It still doesn't feel any better even after a full year. Saying there is a sour taste in the mouths of the Lynah Faithful, or the players for that matter, is an understatement of gargantuan proportions. For those who have done their best to forget, Clarkson came into Lynah Rink for the ECAC Quarterfinals in 2004 and pulled off an extraordinary upset in defeating Cornell after getting blown out in the first game of the series. The Golden Knights will return to Ithaca this coming weekend for the same round of the playoffs in pursuit of a duplication of last year's heroics. For a Big Red team that is largely the same in makeup as last year's squad, it is an opportunity for redemption and revenge.
One of the great parts of sports is that nobody ever gets the last word. In college sports, however, that idea is probably more about the fans rather than the players because there is such frequent turnover. This will not be the case when the rivalry is renewed this weekend, as the series will include at least 30 players who played in last year's series. Of the 20 likely suiting up for Cornell, only three did not experience last year's shocking upset. They remember the series well and so do the fans.
Entering the series, the question on everyone's mind is: can lightning strike twice? Clarkson sure thinks so after dismantling Union in the first round for the second straight year. Unfortunately for the Golden Knights, they appear to have taken a step back this season while the Big Red have taken a huge leap forward, re-establishing themselves as a national powerhouse. But as has always been in the case in the ECAC playoffs, anything can happen, and nobody knows it better than the Cornell hockey team. Because they know it so well, they will be at the very top of their game and want to show Clarkson that last year was nothing more than a fluke.
This is the ideal scenario for Cornell in many ways. Clarkson is a battle-tested team with a great deal of playoff experience. In addition to last season's improbable run where they eliminated the conference's top two teams en route to the ECAC Championship, they are coming off of an extremely close first round series with Union. The Big Red can only benefit from playing a hungry, experienced team and the fact that they have a vendetta against them will only help them to be as hungry as they will need to be for post season success. As far as ability is concerned, Clarkson does not come close to Cornell, but in the playoffs, ability matters just about as much as the color of a team's uniforms. Cornell will throw everything they have at Clarkson and play their best hockey. As far as intangibles, the holdovers from last year's team will have the rare opportunity to get the last laugh in a similar stage in front of the fans who came away shocked and disappointed a year ago.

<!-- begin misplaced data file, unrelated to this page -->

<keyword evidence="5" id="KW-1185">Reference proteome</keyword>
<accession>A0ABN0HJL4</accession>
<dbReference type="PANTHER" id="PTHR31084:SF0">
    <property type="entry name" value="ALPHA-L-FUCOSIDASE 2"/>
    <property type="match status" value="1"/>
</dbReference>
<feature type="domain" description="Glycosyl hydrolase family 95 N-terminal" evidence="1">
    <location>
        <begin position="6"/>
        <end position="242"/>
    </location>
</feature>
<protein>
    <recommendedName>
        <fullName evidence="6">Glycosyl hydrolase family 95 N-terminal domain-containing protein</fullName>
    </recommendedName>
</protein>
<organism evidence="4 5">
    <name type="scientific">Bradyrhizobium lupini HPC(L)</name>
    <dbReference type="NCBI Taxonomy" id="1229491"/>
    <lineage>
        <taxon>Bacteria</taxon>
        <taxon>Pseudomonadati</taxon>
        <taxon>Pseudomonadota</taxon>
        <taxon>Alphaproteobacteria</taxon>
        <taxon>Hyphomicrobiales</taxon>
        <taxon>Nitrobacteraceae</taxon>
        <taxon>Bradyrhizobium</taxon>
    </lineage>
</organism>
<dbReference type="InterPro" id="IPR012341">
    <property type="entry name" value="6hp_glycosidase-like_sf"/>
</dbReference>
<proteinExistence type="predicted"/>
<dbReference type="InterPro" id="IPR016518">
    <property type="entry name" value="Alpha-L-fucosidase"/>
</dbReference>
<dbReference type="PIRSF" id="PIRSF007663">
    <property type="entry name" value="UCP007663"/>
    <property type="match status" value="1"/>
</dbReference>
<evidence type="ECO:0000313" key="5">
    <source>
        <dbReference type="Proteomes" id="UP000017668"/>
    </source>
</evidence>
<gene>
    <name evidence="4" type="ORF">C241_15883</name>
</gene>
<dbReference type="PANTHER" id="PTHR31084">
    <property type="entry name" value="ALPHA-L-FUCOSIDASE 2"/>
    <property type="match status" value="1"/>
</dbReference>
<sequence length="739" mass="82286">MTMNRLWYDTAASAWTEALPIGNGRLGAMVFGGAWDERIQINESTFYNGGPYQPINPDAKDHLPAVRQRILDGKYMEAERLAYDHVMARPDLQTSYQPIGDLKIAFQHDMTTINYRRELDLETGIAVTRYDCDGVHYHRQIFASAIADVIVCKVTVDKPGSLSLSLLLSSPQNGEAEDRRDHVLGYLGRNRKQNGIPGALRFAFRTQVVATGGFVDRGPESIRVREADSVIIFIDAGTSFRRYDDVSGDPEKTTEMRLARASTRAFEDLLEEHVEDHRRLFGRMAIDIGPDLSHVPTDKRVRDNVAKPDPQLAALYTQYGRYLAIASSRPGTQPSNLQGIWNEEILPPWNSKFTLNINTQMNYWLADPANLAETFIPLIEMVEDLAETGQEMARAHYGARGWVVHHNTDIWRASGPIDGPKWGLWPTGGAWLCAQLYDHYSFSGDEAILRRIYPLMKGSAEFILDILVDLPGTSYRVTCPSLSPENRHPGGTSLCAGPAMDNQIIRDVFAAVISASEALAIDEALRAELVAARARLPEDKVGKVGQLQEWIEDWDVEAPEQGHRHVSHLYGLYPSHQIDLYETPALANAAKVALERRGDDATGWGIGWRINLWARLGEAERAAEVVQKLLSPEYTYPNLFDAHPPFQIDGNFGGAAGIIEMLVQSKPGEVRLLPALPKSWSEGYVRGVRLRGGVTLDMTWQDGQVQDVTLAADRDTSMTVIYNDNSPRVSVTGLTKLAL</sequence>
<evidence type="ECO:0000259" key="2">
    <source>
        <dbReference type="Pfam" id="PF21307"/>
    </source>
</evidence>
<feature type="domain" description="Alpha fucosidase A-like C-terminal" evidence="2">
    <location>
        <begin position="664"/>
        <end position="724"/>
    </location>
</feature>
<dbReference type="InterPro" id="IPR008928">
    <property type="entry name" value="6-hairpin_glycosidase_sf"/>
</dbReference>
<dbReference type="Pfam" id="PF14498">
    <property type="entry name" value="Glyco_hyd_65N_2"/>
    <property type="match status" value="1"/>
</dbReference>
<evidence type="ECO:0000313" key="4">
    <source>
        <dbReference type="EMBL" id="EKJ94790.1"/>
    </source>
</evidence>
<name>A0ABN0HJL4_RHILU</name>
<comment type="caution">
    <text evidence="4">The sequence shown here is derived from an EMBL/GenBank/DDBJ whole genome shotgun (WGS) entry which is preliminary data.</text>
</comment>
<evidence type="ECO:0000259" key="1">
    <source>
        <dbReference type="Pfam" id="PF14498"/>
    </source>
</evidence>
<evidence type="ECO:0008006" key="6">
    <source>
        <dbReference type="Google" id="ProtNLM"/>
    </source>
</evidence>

After playing three overtime games with Union over the weekend, Clarkson is feeling pretty good about themselves for outlasting a hard working team on the road. That being said, the Knights are in for a whole different climate this weekend. They will play a much tougher team in a much tougher environment. The Knights have struggled a great deal offensively this season making the task even more difficult. Prior to scoring four goals in the third game against Union, they scored only eight goals in the preceding seven games. During the regular season, they finished 11th in the conference in offense, averaging just two goals per game. Coupled with the fact that Cornell has the best defense in college hockey, the Knights are going to have an extremely difficult time scoring goals this weekend. Cornell's offense has proven adequate, while its powerplay is outstanding. The latter will be of great significance this coming weekend as Clarkson is the most penalized team in the ECACHL. They are very undisciplined and often turn games into very scrappy affairs.
There is definitely bad blood between the two teams going back to last year's series that saw a great many confrontations. The upcoming series unquestionably has the potential to get ugly, but that is in Cornell's hands. Last year's series fell into Clarkson's favor when Cornell reciprocated the scrappy play. When that happened, the Knights gained confidence and were able to compete. As long as Cornell can stay disciplined and does not sink to Clarkson's level, they will be fine. That may be a difficult task playing in front of crowd that promises to be at its most hostile, but this team learned valuable lessons during last year's series and will not duplicate them. If Cornell sticks to their game, it does not matter at all what Clarkson does. That will be the key to Cornell's success.